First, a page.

The firm’s investment outlook for Q2 2015 forecasts that India is likely to experience significant economic growth due to favourable demographics – more than 50 per cent of the population is under 25 years old – and the nation’s capacity to benefit from cheap energy prices.
Saxo Capital Markets Asia's macro strategist, Kay Van-Petersen, said further reform implemented to eliminate 15-20 per cent of bureaucratic deficiencies would “unleash a huge flow of economic growth and prosperity”.
Compared to sluggish growth elsewhere, and potential negative investment returns, India is a “bright spot”, said Saxo Capital Markets.
On a global level, investors are likely to experience a period of zero or even negative returns, the firm said.
The strategy of protecting the stock market through “expanding price-earning multiples, QE, buybacks, falling inflation and a lack of alternatives ... is coming to an end,” it said in a statement.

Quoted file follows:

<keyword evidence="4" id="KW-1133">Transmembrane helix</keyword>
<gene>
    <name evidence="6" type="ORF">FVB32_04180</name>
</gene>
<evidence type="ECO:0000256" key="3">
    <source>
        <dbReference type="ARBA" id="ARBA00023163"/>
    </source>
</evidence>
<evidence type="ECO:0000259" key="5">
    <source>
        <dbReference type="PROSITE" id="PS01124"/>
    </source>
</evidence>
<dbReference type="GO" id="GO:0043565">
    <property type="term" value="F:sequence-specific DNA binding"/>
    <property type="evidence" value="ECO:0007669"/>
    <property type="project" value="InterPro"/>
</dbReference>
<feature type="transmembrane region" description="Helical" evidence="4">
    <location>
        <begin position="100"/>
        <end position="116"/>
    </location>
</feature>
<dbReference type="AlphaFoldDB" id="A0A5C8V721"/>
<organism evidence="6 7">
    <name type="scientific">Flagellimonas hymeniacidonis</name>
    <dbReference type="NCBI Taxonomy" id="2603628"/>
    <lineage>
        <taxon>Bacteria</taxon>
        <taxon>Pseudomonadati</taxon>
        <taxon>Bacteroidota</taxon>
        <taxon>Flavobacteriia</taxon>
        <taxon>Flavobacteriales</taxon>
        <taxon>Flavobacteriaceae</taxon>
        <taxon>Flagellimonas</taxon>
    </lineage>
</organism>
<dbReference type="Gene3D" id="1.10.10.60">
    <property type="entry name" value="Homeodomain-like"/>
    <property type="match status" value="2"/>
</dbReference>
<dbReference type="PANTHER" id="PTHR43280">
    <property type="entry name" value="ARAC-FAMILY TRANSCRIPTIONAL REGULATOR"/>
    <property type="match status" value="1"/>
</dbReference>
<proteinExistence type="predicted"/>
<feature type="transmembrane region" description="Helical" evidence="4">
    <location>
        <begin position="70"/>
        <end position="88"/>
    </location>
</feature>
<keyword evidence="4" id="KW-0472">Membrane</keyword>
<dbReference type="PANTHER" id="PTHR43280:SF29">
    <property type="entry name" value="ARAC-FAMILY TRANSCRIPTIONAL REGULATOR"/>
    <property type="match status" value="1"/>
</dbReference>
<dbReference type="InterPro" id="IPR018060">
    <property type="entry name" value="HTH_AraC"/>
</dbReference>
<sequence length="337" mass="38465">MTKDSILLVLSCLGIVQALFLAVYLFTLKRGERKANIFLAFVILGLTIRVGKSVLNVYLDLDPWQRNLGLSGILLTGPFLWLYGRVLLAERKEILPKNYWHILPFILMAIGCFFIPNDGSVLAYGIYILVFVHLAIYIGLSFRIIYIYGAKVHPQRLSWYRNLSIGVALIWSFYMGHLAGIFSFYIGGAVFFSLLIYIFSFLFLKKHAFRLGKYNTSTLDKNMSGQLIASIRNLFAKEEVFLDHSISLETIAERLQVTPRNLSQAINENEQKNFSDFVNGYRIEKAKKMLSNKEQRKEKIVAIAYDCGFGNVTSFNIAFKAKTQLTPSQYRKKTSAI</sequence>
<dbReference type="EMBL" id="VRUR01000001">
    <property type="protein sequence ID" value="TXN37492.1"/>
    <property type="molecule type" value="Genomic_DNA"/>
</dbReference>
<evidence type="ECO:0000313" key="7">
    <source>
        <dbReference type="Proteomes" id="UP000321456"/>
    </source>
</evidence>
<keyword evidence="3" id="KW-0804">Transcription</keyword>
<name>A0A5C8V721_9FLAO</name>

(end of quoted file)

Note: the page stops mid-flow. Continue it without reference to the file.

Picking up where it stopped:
Steen Jakobsen, chief economist of Saxo Bank, the parent company of Saxo Capital Markets, said, “The inability to move money from paper into the real economy remains the central issue and solution to the economic dilemma.
“The [European Central Bank’s] move into negative rates in 2014 could turn out to be the catalyst for change, especially since 35 per cent of all European government debt is now trading at negative yield.
“If you are a company, it is difficult to keep sales volumes going up when your consumers are not taking part in the recovery,” Mr Jakobsen said.
“The conclusion should be that an economic system which does not allocate capital to the highest marginal cost of capital, and which continues to support the one per cent versus the 99 per cent, ultimately comes full cycle to a point where the expected return of everything is zero again.”
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